The story—the screenplay—is the movie's lifeblood. And a good screenplay can be quite a challenge to write. This is what I learned after reading Ricky Lee's Sa Puso ng Himala, a book that tells you everything that happened from the screenplay's inception to the making of the movie "Himala." It's a good story to tell, especially if the movie has been hailed as the best that Philippine cinema has to offer.
No, this book is no longer a manual for today's brand of filmmaking. Sa Puso ng Himala can be seen as a historical record, a piece of important collections of what people in the movie industry did back in the day. The daily toil, the grit that gets in their fingernails, the politicking to get funding, the non-digital manipulation of sound and dubbing, the thousands of extras that need to be hired—everything's in this book. If you watch the movie "Himala" now, you'll be transfixed by the inspiring performances of the cast, the timeless strength of the material, the texture of the production design. The book, Sa Puso ng Himala, tells you how they got there.
The movie's origins and production are a remarkable piece of storytelling in itself. Here are candid anecdotes of people who were involved in the movie. At that time, they never really knew that they were making Philippine cinema history; they just wanted to get it over and done with. The director was a perfectionist, the shoot location was a barren landscape, the extras were difficult to control, the budget was limited. Basically, there were problems at every stage. But you can never go wrong if you have a brilliant screenplay and a very talented cast.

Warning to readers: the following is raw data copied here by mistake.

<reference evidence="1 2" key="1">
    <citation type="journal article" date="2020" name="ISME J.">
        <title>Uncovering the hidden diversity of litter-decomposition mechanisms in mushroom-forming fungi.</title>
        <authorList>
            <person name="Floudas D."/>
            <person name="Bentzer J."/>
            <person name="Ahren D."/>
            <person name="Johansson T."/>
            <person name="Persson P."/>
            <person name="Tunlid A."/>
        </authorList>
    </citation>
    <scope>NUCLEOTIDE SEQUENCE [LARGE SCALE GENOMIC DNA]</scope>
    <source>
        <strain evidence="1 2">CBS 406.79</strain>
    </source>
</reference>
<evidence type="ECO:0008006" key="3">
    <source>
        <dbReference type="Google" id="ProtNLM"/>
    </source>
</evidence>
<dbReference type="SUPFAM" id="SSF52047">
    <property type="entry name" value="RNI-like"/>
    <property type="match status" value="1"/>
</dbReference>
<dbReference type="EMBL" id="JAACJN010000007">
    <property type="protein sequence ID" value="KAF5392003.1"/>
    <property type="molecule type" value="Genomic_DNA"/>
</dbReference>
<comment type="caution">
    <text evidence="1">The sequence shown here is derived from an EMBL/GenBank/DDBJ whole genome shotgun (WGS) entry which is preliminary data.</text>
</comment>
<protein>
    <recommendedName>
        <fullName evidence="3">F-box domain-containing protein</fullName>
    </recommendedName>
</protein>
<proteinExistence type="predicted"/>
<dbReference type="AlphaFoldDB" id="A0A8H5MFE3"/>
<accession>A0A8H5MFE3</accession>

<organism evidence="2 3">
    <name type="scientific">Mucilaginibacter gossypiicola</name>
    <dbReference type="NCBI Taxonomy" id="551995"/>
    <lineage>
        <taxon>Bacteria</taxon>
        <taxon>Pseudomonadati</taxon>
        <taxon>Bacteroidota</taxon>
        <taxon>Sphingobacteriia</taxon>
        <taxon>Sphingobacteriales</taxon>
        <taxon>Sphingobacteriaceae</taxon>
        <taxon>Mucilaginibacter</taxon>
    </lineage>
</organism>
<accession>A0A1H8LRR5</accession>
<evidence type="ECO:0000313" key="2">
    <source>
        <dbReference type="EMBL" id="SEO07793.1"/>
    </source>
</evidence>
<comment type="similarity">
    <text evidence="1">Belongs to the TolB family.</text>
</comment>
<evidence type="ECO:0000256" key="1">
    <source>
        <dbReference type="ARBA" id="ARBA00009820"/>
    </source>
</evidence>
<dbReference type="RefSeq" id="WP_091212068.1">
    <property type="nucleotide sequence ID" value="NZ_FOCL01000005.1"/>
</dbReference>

Reading Sa Puso ng Himala is like finding yourself part of the crew. The book's author, Ricky Lee, who is also the screenplay writer of the movie, recounts the several changes his story underwent. The cast and crew reminisce about working with legendary director Ishmael Bernal, he of the impossibly high standards. (A couple of hundred extras needed first thing tomorrow morning? Done.) There are even articles about the movie's post-production stages, the production design, the poster, the local and international reception of the movie, and the day-to-day grind on set. It's a perfect book for classic movie buffs.
I have always believed that reading the screenplay is just part of the process. One gets to fully appreciate the magic of the movies when you see the words come to life in the big screen. It's like reading Shakespeare, yes? Shakespeare's plays become more vivid when you see them enacted on stage. That was, after all, Shakespeare's goal. After turning the last page of Sa Puso ng Himala, I did not just love the movie even more; it made me develop a deep respect for the craft, a fascination for the discipline that this form of media demands from its people. And that's why you stay for the credits at the end of the movie. Respect, people.
|The different personalities involved in creating the film|
The cast, the crew, the people in publicity,
and even a daughter of President Marcos
|A page showing Ricky Lee's notes|
Again proving that good writing requires several revisions
Ricky Lee conceived the screenplay with Nora Aunor in mind.
|Quite amusing to read the perspectives of the cast and crew|
Cat fights on set? Check. 20-hour days? Check.
|Lots of behind-the-scenes material in the book|
Juicy, gossipy stuff
|The book has lots of photo essays such as this spread.|
|The devil is truly in the details.|
How Bernal wanted to shoot the pivotal last scene
A study in organized chaos
|Every aspiring writer should read Ricky Lee's screenplay.|
|The book also includes the English translation of the screenplay.|
On the left page is the visionary, Ishmael Bernal.
- You find movies magical.
- You love reading screenplays.
- You're looking for a gossipy read.